It’s been an up and down first half for the Indians, but since the rest of the division has only been down, things are looking up. Rather than focus on the team as a whole, however, let’s take a look at some of the best and worst individual performances of the first half.
Best Relief Outing – Zach McAllister, June 12th
Since the bullpen has been the single most terrible aspect of the 2018 season, we’ll look at one great moment here. First, I’m well aware that McAllister has had an overall terrible season. While it appeared he was starting on a hot streak a few times, each has ended very swiftly with another awful outing. On June 12th, however, he was perfect.
The Indians were already down 5-1 to Chicago after a rough outing from Adam Plutko when McAllister came in to hold of the Sox. He would strike out two of the first three batters faced, then come on for a second inning where he again retired the Sox in order. Maybe this isn’t all that impressive as far as relief outings are concerned, but the bullpen was really atrocious in the first half, so this is what you get.
Worst Relief Outing – Jeff Beliveau, May 1st
There were many more contenders for this distinction in the first half with Evan Marshall, Matt Belisle, Tyler Olson, Oliver Drake and even Cody Allen having some particularly prodigious clunkers. The winner (as it were), however, was Jeff Beliveau as he had a part in a devastating loss against Texas.
Mike Clevinger started the game and wasn’t great, but wasn’t awful either as he allowed two runs in 6.2 innings. Having reached 105 pitches, Terry Francona went to Beliveau with runners on first and second and two outs. He immediately allowed a two run double to Jurickson Profar that gave the Rangers a 4-0 lead, then a home run to Nomar Mazara to add two more. A Joey Gallo single extended the inning before he finally recorded his only out of the game. While this seems like he just put a game that was already lost out of reach, the Indians would score six unanswered including four in the bottom of the ninth to push the game into extras. They ultimately lost, however, when McAllister gave up two in the 12th.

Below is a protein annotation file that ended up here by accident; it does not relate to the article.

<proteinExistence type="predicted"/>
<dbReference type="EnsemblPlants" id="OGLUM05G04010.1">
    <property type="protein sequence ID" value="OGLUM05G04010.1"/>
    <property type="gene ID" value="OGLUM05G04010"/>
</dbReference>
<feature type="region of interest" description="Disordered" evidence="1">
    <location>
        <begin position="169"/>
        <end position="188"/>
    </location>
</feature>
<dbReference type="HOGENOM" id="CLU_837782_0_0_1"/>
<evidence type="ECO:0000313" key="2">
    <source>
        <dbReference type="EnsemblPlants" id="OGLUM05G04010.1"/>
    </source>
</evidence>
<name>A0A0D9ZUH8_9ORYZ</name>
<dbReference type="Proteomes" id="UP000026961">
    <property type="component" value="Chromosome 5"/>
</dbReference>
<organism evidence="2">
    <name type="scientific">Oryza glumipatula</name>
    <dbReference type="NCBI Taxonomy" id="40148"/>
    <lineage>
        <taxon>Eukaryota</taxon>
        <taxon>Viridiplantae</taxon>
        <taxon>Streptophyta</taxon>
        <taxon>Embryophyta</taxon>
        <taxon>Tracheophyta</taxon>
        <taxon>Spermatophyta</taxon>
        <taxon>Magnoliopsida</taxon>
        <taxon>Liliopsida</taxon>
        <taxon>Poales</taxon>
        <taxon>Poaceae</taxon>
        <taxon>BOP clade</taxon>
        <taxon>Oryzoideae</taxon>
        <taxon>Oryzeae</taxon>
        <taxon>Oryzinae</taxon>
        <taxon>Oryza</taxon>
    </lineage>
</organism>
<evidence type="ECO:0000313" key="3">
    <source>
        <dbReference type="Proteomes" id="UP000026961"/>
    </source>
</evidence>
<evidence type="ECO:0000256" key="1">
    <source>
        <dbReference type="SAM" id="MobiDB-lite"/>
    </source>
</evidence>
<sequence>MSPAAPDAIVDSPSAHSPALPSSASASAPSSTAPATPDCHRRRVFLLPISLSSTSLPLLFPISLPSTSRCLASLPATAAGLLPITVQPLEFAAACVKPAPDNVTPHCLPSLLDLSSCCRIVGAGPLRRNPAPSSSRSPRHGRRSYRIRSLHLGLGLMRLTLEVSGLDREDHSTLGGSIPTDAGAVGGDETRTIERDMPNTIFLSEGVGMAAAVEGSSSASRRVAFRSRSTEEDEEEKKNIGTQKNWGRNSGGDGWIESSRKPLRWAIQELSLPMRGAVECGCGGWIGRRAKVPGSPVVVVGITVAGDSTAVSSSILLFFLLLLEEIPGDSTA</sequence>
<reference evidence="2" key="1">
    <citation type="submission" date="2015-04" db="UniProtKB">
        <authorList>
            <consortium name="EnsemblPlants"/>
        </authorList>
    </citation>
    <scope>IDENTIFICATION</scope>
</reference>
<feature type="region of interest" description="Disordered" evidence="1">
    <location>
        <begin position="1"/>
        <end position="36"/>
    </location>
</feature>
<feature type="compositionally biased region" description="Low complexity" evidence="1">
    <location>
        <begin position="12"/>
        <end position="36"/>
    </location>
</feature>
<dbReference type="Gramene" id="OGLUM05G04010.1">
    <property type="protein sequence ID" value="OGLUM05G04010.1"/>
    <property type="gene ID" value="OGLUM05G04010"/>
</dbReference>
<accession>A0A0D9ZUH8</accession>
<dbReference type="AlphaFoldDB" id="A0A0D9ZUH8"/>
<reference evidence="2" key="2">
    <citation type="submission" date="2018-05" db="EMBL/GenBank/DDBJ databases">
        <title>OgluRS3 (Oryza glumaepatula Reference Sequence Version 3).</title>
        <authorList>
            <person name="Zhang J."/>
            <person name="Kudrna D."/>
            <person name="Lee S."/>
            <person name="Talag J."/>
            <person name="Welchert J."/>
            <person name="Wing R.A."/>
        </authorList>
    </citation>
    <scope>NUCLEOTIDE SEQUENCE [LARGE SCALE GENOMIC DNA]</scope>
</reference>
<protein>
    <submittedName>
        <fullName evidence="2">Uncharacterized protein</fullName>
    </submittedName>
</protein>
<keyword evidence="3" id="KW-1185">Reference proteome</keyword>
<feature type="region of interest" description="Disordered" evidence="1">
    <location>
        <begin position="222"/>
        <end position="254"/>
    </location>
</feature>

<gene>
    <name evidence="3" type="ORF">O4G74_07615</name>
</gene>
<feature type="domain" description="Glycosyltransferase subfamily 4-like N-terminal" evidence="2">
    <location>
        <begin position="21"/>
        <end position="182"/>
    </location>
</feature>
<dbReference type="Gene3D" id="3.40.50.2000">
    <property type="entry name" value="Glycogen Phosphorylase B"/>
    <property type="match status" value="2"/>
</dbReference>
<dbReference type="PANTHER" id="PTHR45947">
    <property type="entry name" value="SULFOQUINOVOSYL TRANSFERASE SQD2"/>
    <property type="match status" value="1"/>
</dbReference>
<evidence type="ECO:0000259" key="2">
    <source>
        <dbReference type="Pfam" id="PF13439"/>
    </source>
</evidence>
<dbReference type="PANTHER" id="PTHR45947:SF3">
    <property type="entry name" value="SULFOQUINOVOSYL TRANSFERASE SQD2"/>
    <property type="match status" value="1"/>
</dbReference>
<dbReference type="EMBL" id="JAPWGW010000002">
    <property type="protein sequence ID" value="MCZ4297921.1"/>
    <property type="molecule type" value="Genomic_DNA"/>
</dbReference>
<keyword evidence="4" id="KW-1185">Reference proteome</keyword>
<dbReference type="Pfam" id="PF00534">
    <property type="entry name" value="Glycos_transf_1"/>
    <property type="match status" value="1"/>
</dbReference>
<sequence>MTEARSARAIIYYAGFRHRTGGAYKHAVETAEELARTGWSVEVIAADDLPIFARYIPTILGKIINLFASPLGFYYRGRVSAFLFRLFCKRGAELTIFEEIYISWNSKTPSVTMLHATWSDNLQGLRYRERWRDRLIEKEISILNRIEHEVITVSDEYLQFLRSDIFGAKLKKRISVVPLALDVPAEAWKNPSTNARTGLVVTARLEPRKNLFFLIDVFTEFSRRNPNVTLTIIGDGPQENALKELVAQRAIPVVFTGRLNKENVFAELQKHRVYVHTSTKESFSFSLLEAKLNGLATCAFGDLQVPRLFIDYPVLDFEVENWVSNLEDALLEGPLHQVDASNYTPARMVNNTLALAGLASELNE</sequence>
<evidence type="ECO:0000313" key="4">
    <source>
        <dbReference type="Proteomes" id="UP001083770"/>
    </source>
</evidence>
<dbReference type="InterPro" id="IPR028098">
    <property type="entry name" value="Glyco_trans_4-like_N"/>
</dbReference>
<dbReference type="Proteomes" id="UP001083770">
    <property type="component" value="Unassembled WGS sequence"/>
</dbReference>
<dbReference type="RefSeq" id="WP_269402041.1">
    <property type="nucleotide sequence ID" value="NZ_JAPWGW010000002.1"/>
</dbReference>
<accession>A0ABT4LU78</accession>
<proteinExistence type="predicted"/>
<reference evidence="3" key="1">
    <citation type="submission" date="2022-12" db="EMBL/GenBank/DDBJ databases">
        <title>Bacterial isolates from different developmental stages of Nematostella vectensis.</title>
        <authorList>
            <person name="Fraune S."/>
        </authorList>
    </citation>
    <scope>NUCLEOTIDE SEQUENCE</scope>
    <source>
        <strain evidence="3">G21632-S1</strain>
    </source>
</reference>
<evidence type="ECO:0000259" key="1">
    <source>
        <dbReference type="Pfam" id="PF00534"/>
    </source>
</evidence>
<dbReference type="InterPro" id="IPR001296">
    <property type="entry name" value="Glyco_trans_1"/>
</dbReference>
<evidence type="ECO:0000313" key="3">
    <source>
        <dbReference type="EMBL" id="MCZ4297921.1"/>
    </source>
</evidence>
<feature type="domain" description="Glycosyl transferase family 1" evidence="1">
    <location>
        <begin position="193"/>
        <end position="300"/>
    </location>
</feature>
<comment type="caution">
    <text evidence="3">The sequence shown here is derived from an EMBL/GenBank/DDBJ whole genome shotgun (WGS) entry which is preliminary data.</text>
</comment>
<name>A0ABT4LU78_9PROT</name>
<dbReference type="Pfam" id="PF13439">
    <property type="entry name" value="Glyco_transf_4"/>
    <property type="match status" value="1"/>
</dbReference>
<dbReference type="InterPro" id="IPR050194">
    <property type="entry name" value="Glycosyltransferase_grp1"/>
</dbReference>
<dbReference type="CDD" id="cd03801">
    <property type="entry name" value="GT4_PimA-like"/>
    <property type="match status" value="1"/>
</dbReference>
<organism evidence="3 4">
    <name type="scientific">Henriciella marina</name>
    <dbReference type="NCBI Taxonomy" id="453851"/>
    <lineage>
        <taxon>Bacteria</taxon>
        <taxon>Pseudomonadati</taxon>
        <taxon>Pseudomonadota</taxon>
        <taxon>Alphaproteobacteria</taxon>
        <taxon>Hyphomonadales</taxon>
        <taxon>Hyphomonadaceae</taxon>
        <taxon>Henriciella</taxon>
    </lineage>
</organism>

Best Start – Corey Kluber, April 9th
An early favorite for AL Cy Young (although he has strong competition on his own team), Kluber’s best came in his third start. With a more than generous two runs of support against Detroit, Klubers outing went a little something like this:
1st: 2 K, no baserunners
2nd: 2 K, 1 single
3rd: 1 K, no baserunners
4th: 2 K, 1 single
5th: 3 K, no baserunners
6th: 0 K, 1 walk
7th: 1 K, no baserunners
8th: 2 K, no baserunners
9th: Sit down and watch Andrew Miller finish things off.
Go ahead and pick any two inning span and Kluber was better in this game than essentially relief appearance by any Indian this year. In all, it was 13 strike outs, one walk and two singles in the 2-0 win.
Worst Start – Josh Tomlin, April 3rd
Sticking extremely early in the season, Tomlin’s first start of the year was indicative of his season as a whole and the first push towards the bullpen.
The Indians scored twice in the first inning thanks to a Francisco Lindor walk and a Jose Ramirez home run (another sign of things to come) and that would be it for the game. Tomlin, however, hadn’t gotten started yet. He allowed six runs in the first including a home run to Mike Trout (extremely forgivable) and a three run home run to Shohei Otani (his first, so it was cool and also forgivable) after unfurling a wild pitch to unload the bases (not as forgivable). He came in for another inning for some reason and, while he managed to barely keep Trout in the ballpark this time, he allowed his third home run of the season to Justin Upton.